Vetting The Vetting

We’ve heard a lot about “vetting” Syrian refugees seeking entry into the United States over the last few weeks.  Many people portray the process as so thorough and onerous that fears that terrorists might slip through the cracks in the company of legitimate refugees are implausible.

9394208_gThe history of the San Bernardino shooters, however, should at least give some pause to those who confidently accept that our existing procedures can effectively screen out potential terrorists.  The female alleged shooter, Tashfeen Malik, who had lived in Saudi Arabia and Pakistan, came to the United States on a “fiance Visa” after she and her husband to be, alleged fellow shooter Syed Farook, declared their intention to marry.  She had to meet with consular officials, fill out forms, give her fingerprints, and have her information run through databases at the State Department and the Department of Homeland Security.  After Malik was in the United States and she and Farook were married, she had to undergo additional background checks before she obtained her green card.

These procedures are different from those that would apply to refugees, which apparently are more “strict.”  Nevertheless, Malik made it through a significant vetting process — and ABC News has reported that the Pakistan address that she listed in her visa application doesn’t, in fact, exist.  If you were an employer deciding whether to hire a new employee and the candidate’s resume or application included false information, that would raise a red flag.  Why didn’t the vetting process in Malik’s case catch the fake address?   That apparent lapse doesn’t exactly fill me with confidence about the bullet-proof nature of our vetting process.

It’s always easy to question apparent security failures, after the fact — just look at the weird, red-flag-filled story of Lee Harvey Oswald in the years before the JFK assassination.  In this case, however, scrutinizing the procedures used for Tashfeen Malik is not cheap second-guessing, but an entirely rational response.  We know, from the unfortunate actions in San Bernardino and from the declarations of ISIS and other terrorist organizations, that radicalized people from the Middle East want to do us harm.  The procedures we are using to screen people who want to come to this country obviously have to take account of that fact — and if we aren’t sure that those procedures work, we need to do something about it.

About Accepting Those 65,000 Syrian Refugees . . . .

Details are still sketchy in the aftermath of the horrific Paris terrorist attacks, but it appears that at least one of the killers was part of the wave of Syrian refugees that has come to Europe in recent months.  The French Prime Minister says he believes the attacks were planned from Syria, and intelligence agencies are fearful that ISIS, the organization that is claiming credit for the Paris atrocities, has implanted terrorists among the flood of refugees.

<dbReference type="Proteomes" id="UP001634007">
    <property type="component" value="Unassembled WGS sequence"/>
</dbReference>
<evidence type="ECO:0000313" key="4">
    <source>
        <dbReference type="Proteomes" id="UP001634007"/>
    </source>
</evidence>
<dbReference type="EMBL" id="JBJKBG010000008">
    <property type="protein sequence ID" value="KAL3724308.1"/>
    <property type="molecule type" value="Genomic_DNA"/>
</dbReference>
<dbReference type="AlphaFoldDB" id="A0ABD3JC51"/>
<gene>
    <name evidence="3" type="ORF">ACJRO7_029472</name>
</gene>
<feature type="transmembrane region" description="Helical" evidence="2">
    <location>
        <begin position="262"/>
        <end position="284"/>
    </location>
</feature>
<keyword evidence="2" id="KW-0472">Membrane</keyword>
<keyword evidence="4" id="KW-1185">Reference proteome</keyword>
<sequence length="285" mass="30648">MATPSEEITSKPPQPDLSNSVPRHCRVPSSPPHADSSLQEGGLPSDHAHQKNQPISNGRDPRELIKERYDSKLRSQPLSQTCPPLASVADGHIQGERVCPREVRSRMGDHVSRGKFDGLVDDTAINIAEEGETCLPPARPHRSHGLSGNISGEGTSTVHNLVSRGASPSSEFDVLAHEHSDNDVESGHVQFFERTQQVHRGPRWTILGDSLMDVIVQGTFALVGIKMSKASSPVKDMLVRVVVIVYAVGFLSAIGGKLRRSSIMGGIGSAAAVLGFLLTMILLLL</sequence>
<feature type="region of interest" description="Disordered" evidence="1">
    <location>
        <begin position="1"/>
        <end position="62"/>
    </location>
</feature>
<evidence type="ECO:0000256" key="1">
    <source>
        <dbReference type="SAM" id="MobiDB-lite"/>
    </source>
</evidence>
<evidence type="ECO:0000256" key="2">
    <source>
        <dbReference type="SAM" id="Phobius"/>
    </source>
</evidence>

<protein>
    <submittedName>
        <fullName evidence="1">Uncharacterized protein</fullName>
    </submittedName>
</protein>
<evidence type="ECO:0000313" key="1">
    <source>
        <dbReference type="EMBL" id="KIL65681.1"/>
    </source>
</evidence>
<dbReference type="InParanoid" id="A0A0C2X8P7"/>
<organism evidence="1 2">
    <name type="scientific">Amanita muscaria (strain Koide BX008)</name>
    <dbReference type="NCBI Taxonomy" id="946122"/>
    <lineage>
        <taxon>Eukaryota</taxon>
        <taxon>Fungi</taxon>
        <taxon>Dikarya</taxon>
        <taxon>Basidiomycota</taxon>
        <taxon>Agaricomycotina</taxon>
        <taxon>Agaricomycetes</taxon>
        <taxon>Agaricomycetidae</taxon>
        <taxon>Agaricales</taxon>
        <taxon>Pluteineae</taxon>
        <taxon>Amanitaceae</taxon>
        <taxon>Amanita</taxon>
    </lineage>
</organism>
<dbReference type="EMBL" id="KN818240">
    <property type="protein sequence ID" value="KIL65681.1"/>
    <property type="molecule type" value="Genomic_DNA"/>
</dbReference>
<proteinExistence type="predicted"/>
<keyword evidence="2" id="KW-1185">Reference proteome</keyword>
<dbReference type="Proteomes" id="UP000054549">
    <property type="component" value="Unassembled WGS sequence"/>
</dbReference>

At Saturday night’s Democratic candidate debate, Hillary Clinton restated her view that the United States should accept 65,000 refugees, far more than the 10,000 President Obama originally proposed.  Obama Administration officials have discussed accelerating the process of vetting refugees for admission to the U.S. and defended the idea of accepting Syrian refugees, arguing that the refugees have suffered through the horrors of war and that “we can’t just shut our doors to those people.”  Republicans, on the other hand, contend that the security risks of accepting the refugees is simply too great.

This is one of those issues where the heart and the head tug in different directions.  The heart takes seriously the Statue of Liberty’s pledge to welcome the huddled masses yearning to breathe free and wants to help the downtrodden whose lives have been destroyed by terrorism and war.  The head, on the other hand, recognizes that allowing thousands of refugees to come to America inevitably increases the risk that terrorists might be among their midst, ready to pursue Paris-like atrocities on American soil.

The key point, for me at least, is whether the United States really can perform effective screening of refugees.  In Europe, where hundreds of thousands of refugees have been accepted, the vetting procedures have been slapdash at best.  The Obama Administration and Mrs. Clinton say the United States can perform a more thorough and careful investigation before allowing refugees into the country — but I’m skeptical of that claim.

Background screening presupposes the possession of accurate background information.  When employers check the job history or criminal record of applicants, they use public records and established data sources.  Do we actually have access to similarly reliable information about purported refugees from a war-torn land that has never been a friend to the United States?  Are we going to accept a Syrian passport at face value?  Even if we could determine whether an individual is in fact a Syrian national, how do we confirm that they haven’t been radicalized by ISIS?  All of these seem to be insurmountable problems with any meaningful screening process — and if you are accepting tens of thousands of refugees, only a small fraction of screening failures could produce catastrophic results.

The deadly Paris attacks raise legitimate questions about the security risks presented by accepting Syrian refugees, and if we don’t at least consider those questions in establishing our own policy and procedures we have only ourselves to blame.  It is not xenophobia to require some assurance that we can make meaningful screening decisions about whether a particular person who claims refugee status is, or is not, an ISIS terrorist-in-waiting.  Until such assurance can be provided, the better policy may be to honor our humanitarian impulses by working to establish safe havens for refugees within Syria itself.